Generally you don’t want to raise as many hands as when you don’t have a limp. If there are players folding to you, you still have the chance to just take down the pot preflop by raising and without having to pay rake and move on.

Raise Full Pot

If you decide to raise against a limper, raise it up to full pot. You’re going to punish your opponents as much as possible because they have to invest more money, and therefore they’re making a much larger mistake than if you raise small.

You could also raise small, as there are some strategic concepts and ideas that could apply, but for simplification and to maximize your opponents mistakes, raise it up to full pot.

Read Your Opponents

If you decide to raise, think about who is sitting behind you. If there are more regular players sitting behind you and you raise it up, it might be more successful for you to come through, because they are not going call as much in those positions.

They could, of course, sometimes come over the top with a 3-bet.

It’s always good to get yourself familiar with the idea of looking around the table. What is the tendency of a recreational player? What is the tendency of regular?

Try to to think ahead and then adjust correctly.

Position

Position is always beneficial in the majority of poker games, but especially in Pot Limit Omaha.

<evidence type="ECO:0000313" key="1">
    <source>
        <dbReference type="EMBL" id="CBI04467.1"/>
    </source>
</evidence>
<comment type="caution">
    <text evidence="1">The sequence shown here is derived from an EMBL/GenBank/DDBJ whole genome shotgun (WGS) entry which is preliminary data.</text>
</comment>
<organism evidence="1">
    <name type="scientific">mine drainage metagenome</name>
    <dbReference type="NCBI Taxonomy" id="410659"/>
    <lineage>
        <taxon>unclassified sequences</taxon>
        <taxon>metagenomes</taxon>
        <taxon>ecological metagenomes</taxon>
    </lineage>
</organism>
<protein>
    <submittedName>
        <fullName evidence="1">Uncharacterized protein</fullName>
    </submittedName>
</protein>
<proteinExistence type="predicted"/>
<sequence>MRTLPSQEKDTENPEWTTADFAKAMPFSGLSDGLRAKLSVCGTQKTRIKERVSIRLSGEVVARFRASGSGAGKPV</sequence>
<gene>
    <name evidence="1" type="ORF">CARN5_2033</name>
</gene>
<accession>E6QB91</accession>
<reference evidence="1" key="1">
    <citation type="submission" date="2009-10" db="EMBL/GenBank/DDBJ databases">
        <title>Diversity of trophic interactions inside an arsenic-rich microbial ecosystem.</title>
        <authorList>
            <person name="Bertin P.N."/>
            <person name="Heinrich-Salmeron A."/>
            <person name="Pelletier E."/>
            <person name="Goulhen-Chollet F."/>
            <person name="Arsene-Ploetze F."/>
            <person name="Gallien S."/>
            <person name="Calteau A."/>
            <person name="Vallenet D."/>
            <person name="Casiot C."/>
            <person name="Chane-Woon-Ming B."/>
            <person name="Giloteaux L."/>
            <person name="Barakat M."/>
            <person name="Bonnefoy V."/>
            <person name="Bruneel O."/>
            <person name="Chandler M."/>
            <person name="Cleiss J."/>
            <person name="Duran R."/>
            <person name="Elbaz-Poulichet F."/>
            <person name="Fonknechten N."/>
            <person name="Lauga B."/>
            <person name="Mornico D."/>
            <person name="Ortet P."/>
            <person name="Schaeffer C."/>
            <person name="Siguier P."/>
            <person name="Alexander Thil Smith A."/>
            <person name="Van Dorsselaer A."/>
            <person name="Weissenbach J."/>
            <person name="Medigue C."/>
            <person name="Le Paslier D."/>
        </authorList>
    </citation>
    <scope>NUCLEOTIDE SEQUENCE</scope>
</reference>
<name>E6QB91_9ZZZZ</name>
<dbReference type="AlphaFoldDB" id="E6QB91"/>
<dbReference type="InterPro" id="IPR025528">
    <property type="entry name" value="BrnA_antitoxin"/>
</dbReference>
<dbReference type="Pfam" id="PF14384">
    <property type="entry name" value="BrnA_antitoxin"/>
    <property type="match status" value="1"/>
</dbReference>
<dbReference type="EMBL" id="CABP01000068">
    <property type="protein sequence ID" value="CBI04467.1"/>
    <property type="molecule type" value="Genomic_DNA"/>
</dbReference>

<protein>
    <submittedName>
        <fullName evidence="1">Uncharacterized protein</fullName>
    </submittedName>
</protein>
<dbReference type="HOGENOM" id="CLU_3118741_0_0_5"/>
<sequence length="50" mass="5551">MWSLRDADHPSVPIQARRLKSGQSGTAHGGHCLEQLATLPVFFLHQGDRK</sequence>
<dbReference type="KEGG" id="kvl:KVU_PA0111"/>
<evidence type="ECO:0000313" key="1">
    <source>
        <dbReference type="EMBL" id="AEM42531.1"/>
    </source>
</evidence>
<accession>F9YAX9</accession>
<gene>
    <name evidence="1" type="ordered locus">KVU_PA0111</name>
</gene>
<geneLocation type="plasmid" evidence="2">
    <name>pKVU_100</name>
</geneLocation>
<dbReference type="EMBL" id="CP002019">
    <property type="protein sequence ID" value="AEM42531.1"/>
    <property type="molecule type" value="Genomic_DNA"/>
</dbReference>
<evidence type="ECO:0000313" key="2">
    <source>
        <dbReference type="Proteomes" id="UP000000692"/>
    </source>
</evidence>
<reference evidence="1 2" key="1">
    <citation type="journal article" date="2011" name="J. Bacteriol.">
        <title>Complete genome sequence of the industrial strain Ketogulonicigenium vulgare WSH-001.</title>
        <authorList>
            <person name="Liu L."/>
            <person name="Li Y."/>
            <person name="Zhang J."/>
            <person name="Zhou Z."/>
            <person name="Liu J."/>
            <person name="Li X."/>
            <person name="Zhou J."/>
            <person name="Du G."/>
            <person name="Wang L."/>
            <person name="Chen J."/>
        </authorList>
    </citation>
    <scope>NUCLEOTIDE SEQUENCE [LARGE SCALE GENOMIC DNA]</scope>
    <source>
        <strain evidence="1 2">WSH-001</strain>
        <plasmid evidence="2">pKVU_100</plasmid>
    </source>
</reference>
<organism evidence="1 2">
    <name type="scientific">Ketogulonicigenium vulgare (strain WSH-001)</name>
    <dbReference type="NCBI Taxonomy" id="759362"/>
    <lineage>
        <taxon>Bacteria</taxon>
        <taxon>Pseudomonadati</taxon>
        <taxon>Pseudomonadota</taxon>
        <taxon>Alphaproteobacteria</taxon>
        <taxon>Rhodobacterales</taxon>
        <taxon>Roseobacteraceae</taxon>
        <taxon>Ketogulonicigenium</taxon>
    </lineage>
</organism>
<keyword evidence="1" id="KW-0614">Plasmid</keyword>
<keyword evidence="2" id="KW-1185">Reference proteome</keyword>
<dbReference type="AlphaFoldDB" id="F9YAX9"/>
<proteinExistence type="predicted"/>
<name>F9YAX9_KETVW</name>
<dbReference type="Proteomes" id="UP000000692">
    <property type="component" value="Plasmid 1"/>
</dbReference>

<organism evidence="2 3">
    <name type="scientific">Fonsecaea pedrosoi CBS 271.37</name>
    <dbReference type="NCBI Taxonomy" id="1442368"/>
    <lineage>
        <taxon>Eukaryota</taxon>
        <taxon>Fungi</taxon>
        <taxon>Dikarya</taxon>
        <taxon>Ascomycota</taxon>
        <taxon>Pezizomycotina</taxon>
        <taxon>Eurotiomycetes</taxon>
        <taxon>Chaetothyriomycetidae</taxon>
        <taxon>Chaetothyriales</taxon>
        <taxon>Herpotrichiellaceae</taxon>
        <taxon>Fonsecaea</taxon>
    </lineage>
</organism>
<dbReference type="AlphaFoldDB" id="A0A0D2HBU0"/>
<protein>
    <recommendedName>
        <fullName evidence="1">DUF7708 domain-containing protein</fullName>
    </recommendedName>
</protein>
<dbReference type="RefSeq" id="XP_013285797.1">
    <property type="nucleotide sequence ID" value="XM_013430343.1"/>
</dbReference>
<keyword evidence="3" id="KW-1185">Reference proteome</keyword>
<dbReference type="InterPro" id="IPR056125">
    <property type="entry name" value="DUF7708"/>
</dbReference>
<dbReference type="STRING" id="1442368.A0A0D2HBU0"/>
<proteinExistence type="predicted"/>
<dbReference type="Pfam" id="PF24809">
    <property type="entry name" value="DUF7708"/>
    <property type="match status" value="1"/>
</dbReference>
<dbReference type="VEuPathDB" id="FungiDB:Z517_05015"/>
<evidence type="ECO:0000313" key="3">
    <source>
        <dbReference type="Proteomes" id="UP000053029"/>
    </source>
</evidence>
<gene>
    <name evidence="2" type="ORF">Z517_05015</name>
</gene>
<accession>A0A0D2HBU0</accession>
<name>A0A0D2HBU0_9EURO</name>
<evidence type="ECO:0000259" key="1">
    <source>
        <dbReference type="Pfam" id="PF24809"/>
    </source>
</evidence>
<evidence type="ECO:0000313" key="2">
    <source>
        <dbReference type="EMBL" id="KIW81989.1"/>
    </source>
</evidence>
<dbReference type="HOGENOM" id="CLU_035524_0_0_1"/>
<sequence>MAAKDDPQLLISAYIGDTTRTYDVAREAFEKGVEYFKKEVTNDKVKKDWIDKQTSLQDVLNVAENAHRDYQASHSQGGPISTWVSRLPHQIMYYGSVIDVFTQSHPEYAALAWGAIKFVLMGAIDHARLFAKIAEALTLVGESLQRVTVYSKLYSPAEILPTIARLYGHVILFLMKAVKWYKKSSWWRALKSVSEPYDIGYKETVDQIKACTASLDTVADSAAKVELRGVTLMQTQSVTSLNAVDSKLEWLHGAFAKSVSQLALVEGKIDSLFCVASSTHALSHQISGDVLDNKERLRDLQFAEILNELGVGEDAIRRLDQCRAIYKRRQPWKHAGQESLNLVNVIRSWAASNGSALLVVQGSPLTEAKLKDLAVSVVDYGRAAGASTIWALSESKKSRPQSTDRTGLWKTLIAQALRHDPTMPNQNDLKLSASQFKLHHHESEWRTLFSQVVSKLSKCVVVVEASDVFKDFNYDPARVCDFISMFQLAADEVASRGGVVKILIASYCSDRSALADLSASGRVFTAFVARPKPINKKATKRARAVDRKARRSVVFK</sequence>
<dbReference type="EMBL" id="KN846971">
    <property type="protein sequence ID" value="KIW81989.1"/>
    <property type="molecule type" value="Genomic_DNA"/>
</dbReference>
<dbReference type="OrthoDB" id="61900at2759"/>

Raising from the button might be more beneficial or more profitable than if you raise from middle position or the cutoff. You will end up less often in a multiway pot because there are less people left behind you to act.

Additionally, you’re going to be in position guaranteed post flop which is always helpful.

In the following clip, JNandez reviews another hand with a limper and talks about including position and reads into your decision making process.

 
 
 
 
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Conclusion

In PLO, there’s no one-size-fits-all strategy for every situation.

When there is a limper at the table, don’t limp behind them, realize that if you limp you are definitely going to pay rake.

In a limp scenario you have little to no fold equity, if you raise you are almost always going to see a pot, so make sure you play a tighter range.

If you do want to enter the pot, raise full pot preflop, let them make the mistake, and stop doing it yourself.

If you want to learn more about facing limpers or if you want to talk strategy with people playing in these games, make sure to check out plomastermind.com.

We have specific episodes for this topic and a big community of players who play low, mid, and high stakes who can definitely help you out if you are playing in these games and if you still have open questions.

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Luuk Botter

Luuk Botter

I am always curious on learning more about the game and really enjoy diving deep into the strategical parts of it. I work together with the PLO Mastermind as one of the coaches, and I am the person behind the PLO Mastermind quizzes.